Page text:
ExO the disruptor!
ExO (Exponential Organisation) will soon be disrupting the outsourcing service provider. Outsourcing service providers (OSPs) have been comfortable with their business model, the ups and downs of the margin rate are now an acceptable part of doing business. But ExOs may not be so easy to ignore or brush away as their disruption will have a long lasting affect. These new business patterns are the external attributes and interface processes that are an integral part of the Exponential Organisations operations.
Exponential Organisation (or ExO) is described by Salim Ismail of the Singularity University as the organisation that achieves a ten-fold increase in performance through “Massive Transformative Process”, “SCALE”, and “IDEAS”. Where “SCALE” is an acronym representing the five external attributes of the Exponential Organisation, and “IDEAS” is an acronym representing the five internal attributes of an Exponential Organisation. Salim Ismail explains the details of the Exponential Organisation in his presentation here.
As mentioned before, “SCALE” is the acronym that describes the external attributes of an Exponential Organisation, in which the letter “S” signifies “Staff on Demand”. A startup would sustain a small core team, and would only hire extra developers on contract basis as and when required. This would make it difficult for the OSP to build a sustained relationship over the long term. The requirements from the startup could be more intermittent and much less frequent thus affecting the OSPs cash flow. Neither is there any reason to assume that the requirements would not vary from a technical and domain perspectives.Even large enterprises will begin to source teams internally to validate innovation, by looking at their own change makers.
OSP the disrupted!
If their past is any indicator to the future actions then the OSPs reaction to the disruption will be predictable and will fail. In most cases this will consist of a combination of creating or improving/increasing the bench process or numbers, slurp more than the others at the milk round, desperately seek resourcing partners, or lastly establish an internal university of centre of excellence. These are all techniques for camouflaging the real problem. The joker in the pack is of course the university or centre of excellence. In fact, the whole notion of establishing a centre of excellence is so misunderstood that wherever it is implemented it has no meaning. And, what about the university, the term is meant to provide a validation to what goes for training in some of these organisations. What is required in place of all these half measures and cover-ups is a root and branch solution that addresses the real problem, and that is the trend towards the commoditisation of the developer which the ExO disruption will accelerate. One should not think or hope that ExO will not happen; it would be unwise to underestimate the ability of Silicon Valley to prophesise the future and then begin to create it.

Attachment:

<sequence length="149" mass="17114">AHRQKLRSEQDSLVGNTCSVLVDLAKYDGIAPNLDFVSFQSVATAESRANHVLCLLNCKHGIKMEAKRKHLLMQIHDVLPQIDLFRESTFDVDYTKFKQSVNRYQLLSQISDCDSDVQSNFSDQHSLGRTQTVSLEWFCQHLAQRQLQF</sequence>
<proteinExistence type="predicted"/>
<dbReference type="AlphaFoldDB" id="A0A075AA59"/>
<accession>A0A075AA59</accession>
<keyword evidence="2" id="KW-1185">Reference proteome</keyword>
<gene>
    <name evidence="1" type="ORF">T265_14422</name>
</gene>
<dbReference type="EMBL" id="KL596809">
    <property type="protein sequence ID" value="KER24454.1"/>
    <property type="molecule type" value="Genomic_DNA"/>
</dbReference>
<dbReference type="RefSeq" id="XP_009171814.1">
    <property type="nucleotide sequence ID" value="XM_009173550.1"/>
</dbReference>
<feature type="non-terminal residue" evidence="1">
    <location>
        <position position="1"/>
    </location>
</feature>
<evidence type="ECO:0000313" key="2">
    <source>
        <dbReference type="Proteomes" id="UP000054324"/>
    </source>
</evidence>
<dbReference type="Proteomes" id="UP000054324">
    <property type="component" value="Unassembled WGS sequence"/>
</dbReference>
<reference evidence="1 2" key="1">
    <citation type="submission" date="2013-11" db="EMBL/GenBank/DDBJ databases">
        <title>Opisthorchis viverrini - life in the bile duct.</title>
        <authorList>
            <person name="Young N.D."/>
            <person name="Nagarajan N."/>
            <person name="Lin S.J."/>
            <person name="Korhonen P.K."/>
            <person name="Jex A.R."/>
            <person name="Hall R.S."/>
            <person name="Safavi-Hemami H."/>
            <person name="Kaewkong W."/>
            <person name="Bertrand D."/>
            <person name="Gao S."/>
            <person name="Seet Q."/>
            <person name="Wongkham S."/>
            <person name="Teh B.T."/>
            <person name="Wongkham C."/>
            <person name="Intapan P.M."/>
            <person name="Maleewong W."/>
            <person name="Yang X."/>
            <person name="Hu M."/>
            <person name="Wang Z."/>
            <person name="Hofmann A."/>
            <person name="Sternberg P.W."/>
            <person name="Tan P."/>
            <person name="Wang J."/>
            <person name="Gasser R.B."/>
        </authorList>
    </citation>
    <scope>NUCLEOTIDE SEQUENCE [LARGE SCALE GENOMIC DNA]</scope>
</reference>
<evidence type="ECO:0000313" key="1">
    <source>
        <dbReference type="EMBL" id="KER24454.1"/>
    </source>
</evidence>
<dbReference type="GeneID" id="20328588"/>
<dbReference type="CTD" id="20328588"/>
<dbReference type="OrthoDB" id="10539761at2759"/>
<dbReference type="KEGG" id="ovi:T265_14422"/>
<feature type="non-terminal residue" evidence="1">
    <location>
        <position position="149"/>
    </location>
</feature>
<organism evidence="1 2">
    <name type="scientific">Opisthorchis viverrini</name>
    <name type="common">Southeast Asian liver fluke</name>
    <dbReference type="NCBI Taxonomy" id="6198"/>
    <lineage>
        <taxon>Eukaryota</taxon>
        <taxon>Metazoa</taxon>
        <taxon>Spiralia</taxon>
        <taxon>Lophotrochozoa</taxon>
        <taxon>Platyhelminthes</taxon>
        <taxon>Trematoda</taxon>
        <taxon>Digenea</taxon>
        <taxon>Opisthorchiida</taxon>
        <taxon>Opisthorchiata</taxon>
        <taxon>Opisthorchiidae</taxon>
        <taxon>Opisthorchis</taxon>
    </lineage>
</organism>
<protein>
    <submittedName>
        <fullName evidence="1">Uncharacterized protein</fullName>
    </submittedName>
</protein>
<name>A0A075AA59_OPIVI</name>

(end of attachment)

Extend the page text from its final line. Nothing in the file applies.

- If you have not partnered with external resourcing provider then it is already too late, because the cost to do so now will be much greater.
- As noted in many other places before (and here) you need multi-talented resources on your books if you are to have any opportunity of making headway with the ExO types. If you want to provide temporary resources to a startup then you need these multi-talented resources whose feet will hit the tarmac running. There will be very little time to learn in this scenario.
- Agile becomes the operational mantra, but “fail fast” technique unlike its meaning in software development is tied very closely to reputational risk; you don’t get many second chances. With the onset of ExO there may be very little room for long-term relationships. Each engagement will stand on its own merit, the next engagement may or may not materialise for the same organisation. This future may also redefine the relationship of an employee for the OSP. The developer has to appreciate the consequence of the commoditisation of his services, he has to master a few of the skills, and be a jack-of-many other skills.
- The OSP has to adapt quickly to the ExOs integrated process that controls and manages the ExOs external attributes. The OSP has to become much more adept at continuous innovation in the services and resources he provides. His competition now will increase exponentially, since anyone closer to the ExO (as in near shoring) will be in a much better position to bag the business. Off shoring will increasingly become less of an option for ExO types.
- What does all this mean to a developer in a service organisation? The days of 9-to-5 thinking are long gone, as a developer you have to be also a bit of marketer and a sales person. You need to use more than a CV to sell experience and skill. Beside all this, you should also aim to be multi-talented. You should be adept at social networking, use Twitter, LinkedIn and Google+, and follow the leaders in your chosen fields of interest. Always keep your profiles up-to-date. You are not unique, you are one amongst many, so find ways of standing out, differentiate yourself.